August 01, 2010
"In adding this site to the danger list, we are calling for international action to halt illegal logging and to also ensure that no illegally logged precious woods from Madagascar enter national markets," Tim Badman, head of the World Heritage at the International Union for the Conservation of Nature (IUCN) said in a statement. The IUCN is an advisory body to UNESCO. In its decision, UNESCO specified the rainforests of eastern Madagascar, known as the Atsinanana.
The plunder of Madagascar's rainforests began after a government coup in 2009 with foreign traders taking advantage of the ensuing instability, while the new government sent mixed messages.
While Madagascar is famous for its lemurs, it is also home to a wide variety of endemic chameleons, like this Parson's chameleon. In total approximately half of the world's chameleons are found in Madagascar. Photo by: Rhett A. Butler.
Approximately 80 percent of the species found in Madagascar's Atsinanana are endemic to the ecosystem, i.e. found no-where else. Such high endemism is not unusual in Madagascar which harbors all of the world's lemurs in addition to hundreds of unique birds, amphibians, and reptiles.
The UNESCO committee also agreed to place the Everglades back on the list due to pollution, over-development, and water scarcity.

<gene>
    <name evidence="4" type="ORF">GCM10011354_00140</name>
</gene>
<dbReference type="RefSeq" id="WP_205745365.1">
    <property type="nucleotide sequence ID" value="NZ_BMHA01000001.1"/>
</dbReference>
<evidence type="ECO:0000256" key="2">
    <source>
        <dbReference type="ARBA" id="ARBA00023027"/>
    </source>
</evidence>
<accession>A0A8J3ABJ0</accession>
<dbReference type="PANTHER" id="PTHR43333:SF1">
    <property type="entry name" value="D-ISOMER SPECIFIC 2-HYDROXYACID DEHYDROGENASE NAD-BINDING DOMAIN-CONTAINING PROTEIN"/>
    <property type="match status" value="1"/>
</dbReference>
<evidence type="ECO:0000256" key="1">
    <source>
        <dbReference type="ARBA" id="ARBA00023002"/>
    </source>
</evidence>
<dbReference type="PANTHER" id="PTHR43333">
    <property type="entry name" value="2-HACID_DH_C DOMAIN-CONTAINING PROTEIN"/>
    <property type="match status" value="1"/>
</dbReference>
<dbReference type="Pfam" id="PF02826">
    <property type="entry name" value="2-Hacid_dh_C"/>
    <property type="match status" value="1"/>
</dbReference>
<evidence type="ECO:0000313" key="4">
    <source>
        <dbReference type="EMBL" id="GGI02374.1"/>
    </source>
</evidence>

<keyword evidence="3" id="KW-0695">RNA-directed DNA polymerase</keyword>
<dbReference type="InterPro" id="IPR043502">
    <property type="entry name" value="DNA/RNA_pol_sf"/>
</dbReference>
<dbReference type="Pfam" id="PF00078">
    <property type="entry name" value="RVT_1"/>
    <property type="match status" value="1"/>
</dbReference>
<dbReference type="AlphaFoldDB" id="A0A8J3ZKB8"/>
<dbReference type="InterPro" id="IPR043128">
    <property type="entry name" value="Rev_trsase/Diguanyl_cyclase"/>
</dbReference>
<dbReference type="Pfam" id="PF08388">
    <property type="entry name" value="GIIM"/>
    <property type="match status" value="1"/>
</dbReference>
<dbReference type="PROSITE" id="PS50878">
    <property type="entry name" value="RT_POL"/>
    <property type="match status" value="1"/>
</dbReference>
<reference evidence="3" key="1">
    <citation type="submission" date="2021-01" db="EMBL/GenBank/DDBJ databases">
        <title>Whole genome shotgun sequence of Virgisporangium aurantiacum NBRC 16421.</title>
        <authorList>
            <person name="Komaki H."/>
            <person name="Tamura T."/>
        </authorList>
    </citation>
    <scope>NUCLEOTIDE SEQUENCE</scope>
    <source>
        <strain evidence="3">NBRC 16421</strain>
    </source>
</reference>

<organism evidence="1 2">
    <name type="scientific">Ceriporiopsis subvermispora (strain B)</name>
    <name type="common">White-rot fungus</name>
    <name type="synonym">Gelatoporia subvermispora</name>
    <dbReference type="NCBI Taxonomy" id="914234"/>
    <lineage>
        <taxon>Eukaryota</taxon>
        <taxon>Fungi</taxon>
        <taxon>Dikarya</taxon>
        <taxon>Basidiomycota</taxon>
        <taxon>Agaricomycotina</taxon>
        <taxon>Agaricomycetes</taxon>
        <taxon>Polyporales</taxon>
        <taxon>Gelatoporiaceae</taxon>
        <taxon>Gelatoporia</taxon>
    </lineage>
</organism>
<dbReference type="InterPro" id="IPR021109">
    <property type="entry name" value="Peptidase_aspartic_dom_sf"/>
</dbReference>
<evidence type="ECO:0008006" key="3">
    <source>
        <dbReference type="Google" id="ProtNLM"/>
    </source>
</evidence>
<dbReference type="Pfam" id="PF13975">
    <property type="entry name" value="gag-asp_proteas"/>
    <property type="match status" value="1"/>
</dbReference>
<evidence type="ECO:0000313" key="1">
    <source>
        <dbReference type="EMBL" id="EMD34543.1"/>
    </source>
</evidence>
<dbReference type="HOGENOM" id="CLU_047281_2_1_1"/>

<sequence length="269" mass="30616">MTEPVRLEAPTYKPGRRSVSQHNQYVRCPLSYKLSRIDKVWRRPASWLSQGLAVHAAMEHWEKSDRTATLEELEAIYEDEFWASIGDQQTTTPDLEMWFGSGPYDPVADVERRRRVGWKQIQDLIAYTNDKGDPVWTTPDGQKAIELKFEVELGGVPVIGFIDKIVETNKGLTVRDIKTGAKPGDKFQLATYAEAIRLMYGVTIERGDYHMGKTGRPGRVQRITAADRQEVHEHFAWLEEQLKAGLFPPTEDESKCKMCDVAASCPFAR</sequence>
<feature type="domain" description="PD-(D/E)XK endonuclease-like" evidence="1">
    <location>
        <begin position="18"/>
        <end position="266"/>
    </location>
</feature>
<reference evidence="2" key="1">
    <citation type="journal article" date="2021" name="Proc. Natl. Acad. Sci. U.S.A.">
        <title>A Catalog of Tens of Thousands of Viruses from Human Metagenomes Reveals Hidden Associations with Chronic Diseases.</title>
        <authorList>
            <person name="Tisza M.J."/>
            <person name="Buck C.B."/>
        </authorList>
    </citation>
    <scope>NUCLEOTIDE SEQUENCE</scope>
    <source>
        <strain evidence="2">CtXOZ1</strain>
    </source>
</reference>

In addition, the Galapagos Islands were removed from the Danger List, however conservationists say that the removal comes too soon. While the IUCN pushed for the islands to remain on the list, member nations voted it off.
If Madagascar's biodiversity is to be saved, international community must step up
(07/27/2010) The international community's boycott of environmental aid to Madagascar is imperiling the island's unique and endangered wildlife, according to a new report commissioned by the US Agency for International Development's (USAID) Bureau of Africa. International aid to the desperately poor nation slowed to a trickle after a government coup last year, including a halt on environmental funding from the US government. Since then the island has experienced an environmental crisis: illegal loggers and traders began decimating protected areas, and the wildlife trade, including hunting endangered lemurs for bushmeat, took off.
The illegal logging cycle in Madagascar
(06/23/2010) The latest issue of the journal Madagascar Conservation & Development provides a comprehensive look into Madagascar's illegal logging trade, which has generated more than $200 million for a small group of individuals over the past year. The trade, which spikes just prior to national elections and may be a source of funds for ruling politicians, has taken a heavy toll on the lowland rainforests of Madagascar, with targeted species now at risk of extinction.
Rainforest slaughter continues in Madagascar despite "ban" on timber exports
(06/21/2010) New eyewitness reports indicate continued logging of Madagascar's Masoala National Park for rosewood despite a government "moratorium" on logging and timber exports. A source near Marofinaritra, a town between Masoala and Antalaha, reports heavy night-time movement of trucks carrying illegally logged timber from the park. The wood is believed to be destined for Antalaha, a regional hub for the rosewood trade.